The idea to create printed textile came after the particularly wet Berlin marathon in 2017. The participants’ shoes were absorbing all the water and thus became saturated, uncomfortable, and heavy. The challenge was to employ a fabric that wouldn’t absorb the moisture, and Flyprint was born. This sort of foot cage with plenty of room for water to escape, means that any water that collects in shoes or socks will easily dissipate.
The process to manufacture Flyprint uppers starts with gathering the athlete’s data (fit, use, etc.). The collected data is then analyzed by special software which creates new textile geometry. And finally, a fully unique output customized to the athlete is ready. This prototyping operation is very fast – through high-performance 3D-printing, the uppers manufacturing procedure is 16-times quicker than any previous manufacturing method.
The first test for the Flyprint came during the London Marathon in 2018. Marathoner Eliud Kipchoge wore a pair of Nike trainers with printed uppers. The results? Kipchoge clocked in at 2:00:25, down from his previous best of 2:03:05. In this way, Nike triumphantly premiered the first shoes in the world with 3D-printed uppers.
Currently, it’s hard to say whether Nike has plans to provide casual runners with high-tech shoes. Flyprint won’t come easy, or cheap – in April 2018 Nike released 100 pairs of shoes with a price tag of $600, which is well above the average spend. Regardless, we can consider this as Nike’s stepping stone to total custom sneakers through rapid manufacturing.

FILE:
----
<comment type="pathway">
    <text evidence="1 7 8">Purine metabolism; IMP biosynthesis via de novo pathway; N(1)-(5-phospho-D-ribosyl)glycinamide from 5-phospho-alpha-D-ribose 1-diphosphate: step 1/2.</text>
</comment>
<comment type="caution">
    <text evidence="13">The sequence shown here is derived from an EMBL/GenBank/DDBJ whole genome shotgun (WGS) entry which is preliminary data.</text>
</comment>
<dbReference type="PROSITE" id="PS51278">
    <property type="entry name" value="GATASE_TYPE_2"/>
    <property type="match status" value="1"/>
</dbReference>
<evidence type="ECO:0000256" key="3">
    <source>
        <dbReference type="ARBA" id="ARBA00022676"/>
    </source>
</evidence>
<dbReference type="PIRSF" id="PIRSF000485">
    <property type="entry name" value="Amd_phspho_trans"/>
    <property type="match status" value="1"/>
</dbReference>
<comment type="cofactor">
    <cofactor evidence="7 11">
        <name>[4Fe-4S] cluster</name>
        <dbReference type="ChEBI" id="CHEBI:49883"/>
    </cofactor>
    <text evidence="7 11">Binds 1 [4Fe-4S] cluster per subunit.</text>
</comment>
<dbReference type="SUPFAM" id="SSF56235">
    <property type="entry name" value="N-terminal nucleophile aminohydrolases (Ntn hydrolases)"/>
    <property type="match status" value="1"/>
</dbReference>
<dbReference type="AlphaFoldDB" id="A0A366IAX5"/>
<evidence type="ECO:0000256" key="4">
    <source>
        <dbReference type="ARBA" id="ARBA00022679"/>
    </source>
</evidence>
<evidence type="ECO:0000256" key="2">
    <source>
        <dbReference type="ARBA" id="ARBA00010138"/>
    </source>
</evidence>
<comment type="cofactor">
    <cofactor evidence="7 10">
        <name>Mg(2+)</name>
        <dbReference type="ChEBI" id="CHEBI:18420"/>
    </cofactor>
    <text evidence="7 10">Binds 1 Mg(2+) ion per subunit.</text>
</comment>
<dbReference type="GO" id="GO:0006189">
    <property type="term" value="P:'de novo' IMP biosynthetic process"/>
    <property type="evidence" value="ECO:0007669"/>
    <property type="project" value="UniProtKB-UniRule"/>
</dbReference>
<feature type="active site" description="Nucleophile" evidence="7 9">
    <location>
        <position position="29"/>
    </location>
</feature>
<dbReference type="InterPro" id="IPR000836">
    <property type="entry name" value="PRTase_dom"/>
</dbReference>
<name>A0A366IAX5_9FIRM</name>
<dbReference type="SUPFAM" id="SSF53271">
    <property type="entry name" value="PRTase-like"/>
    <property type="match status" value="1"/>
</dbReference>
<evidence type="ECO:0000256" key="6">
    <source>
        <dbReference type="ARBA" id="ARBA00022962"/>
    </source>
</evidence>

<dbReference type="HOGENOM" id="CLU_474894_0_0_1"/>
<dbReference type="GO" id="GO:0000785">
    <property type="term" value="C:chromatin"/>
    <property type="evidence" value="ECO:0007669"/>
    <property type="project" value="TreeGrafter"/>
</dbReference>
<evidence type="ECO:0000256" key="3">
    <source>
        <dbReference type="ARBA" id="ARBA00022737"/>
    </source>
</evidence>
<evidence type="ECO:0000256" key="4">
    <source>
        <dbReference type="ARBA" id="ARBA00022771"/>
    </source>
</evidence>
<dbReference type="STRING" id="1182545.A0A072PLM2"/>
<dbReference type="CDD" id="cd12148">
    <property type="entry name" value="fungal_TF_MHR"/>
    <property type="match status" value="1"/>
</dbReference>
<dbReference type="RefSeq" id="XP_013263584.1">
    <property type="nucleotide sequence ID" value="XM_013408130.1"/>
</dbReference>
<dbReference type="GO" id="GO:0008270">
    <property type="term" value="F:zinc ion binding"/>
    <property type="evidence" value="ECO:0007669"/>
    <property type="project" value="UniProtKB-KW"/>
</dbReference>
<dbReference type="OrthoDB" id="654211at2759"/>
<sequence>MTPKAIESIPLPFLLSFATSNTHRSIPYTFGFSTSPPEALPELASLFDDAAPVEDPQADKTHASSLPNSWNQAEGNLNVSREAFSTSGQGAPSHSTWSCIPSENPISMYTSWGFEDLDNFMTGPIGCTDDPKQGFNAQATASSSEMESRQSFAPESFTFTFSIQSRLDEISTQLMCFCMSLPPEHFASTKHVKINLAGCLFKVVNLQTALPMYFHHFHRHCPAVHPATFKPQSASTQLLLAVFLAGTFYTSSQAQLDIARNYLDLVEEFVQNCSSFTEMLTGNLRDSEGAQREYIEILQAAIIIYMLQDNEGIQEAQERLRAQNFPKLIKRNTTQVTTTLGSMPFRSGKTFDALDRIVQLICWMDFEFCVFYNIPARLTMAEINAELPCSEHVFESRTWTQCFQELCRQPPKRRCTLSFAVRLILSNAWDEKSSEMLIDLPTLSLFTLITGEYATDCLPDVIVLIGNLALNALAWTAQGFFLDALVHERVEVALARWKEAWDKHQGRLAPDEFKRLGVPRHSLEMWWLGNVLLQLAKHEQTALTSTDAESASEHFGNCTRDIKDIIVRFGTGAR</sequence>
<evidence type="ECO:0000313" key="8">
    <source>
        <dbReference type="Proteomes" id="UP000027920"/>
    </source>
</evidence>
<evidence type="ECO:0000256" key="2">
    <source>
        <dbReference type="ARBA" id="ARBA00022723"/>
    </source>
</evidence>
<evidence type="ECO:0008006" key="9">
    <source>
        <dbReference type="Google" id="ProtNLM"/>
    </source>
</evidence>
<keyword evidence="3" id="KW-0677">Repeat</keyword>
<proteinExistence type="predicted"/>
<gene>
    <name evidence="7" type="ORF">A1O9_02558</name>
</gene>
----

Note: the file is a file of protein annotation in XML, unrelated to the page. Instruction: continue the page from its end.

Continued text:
As for Adidas, it has opted for printing a sole. By taking this route, the company takes care of the delicate bones in feet and provides you with flexible materials for the cause. To do this, Adidas started a collaboration with a Carbon 3D startup. The result of their cooperation was the release of the Futurecraft 4D sneaker. The first commercial release saw $300 a pop in select stores in New York and was sold out in January 2019.
The soles of these sneakers are printed using Digital Light Synthesis (DLS) technology of liquid resin. This technology uses light to set the shape, and heat to bind the mechanical properties. This method is also an answer to one of the biggest weaknesses of 3D printing – mass production. The issue is that 3D printers are commonly very slow and require a lot of resources. The parts they produce also tend to be brittle and weak.
However, Adidas can confidently say that the shoes gained serious popularity – some pairs have even been resold for several times their original price at various auctions and shops. The Adidas + Carbon collaboration has demonstrated the true power of 3D-manufacturing and the scale of the infinite possibilities ahead.
What is the secret that large footwear brands are hoarding? It’s hard to answer unequivocally. However, we think the secret lies in their non-stop, persistent desire to offer the best solutions to their beloved customers.